The Monday Check-In ~ 11/20/2017

cooltext1850356879 My Monday tradition, including a look back and a look ahead — what I read last week, what new books came my way, and what books are keeping me busy right now. Plus a smattering of other stuff too.

Life.

Greetings from Connecticut! I’m on the East Coast spending Thanksgiving with family. Wishing everyone a peaceful and joyful turkey day! My blogging will be minimal this week, but I hope to read lots and lots.

What did I read last week?

Into the Drowning Deep by Mira Grant: If mermaid horror isn’t already its own genre, this book should change that! Absolutely loved it. Review to follow.

Outlander !!

My reaction post for episode 310, “Heaven and Earth” is here. Not the best episode of the season, but hey — all Outlander is good Outlander.

Here’s a little peek at the episode:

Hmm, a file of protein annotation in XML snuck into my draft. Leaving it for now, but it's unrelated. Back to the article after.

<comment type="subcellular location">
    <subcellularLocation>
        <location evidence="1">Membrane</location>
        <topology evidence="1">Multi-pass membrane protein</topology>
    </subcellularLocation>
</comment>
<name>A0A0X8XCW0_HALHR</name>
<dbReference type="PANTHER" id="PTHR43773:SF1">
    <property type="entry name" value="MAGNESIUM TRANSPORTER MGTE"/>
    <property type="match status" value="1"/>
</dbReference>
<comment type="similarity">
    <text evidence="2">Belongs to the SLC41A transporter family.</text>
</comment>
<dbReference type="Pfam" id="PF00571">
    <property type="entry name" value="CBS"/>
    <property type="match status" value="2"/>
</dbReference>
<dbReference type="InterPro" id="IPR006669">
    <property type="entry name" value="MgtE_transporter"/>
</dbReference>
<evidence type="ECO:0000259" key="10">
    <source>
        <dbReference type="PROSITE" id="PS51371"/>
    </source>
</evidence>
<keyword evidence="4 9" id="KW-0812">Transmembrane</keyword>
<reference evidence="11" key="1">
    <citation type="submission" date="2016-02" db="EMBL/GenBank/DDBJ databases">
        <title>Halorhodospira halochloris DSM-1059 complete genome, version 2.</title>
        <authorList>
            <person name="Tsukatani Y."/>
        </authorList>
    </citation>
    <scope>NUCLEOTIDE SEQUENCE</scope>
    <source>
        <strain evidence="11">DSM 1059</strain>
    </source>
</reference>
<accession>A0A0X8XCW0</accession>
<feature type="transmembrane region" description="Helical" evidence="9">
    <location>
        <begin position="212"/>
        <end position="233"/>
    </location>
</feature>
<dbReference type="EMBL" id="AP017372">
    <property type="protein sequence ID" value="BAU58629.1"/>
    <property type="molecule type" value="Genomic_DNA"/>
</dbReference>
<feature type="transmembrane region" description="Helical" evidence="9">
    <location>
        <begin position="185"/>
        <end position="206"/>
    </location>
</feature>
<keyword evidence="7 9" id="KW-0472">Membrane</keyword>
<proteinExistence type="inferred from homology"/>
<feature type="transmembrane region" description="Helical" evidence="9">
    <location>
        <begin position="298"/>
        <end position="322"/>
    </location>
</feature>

Fresh Catch:

No new books this past week! Although I did indulge a bit when it comes to Kindle daily deals.

What will I be reading during the coming week?

Currently in my hands:
 

Odd & True by Cat Winters: So excited to finally be reading the newest release from Cat Winters!

Standard Deviation by Katherine Heiny: A book club read for November — seems like a lot of fun.

Now playing via audiobook:

The Bear and the Nightingale by Katherine Arden: I read this book at the beginning of 2017 (review), and loved it. I’m doing an audiobook re-read now before diving into the sequel — although my listening will be pretty limited while on vacation this week.

Ongoing reads:

Book group reads: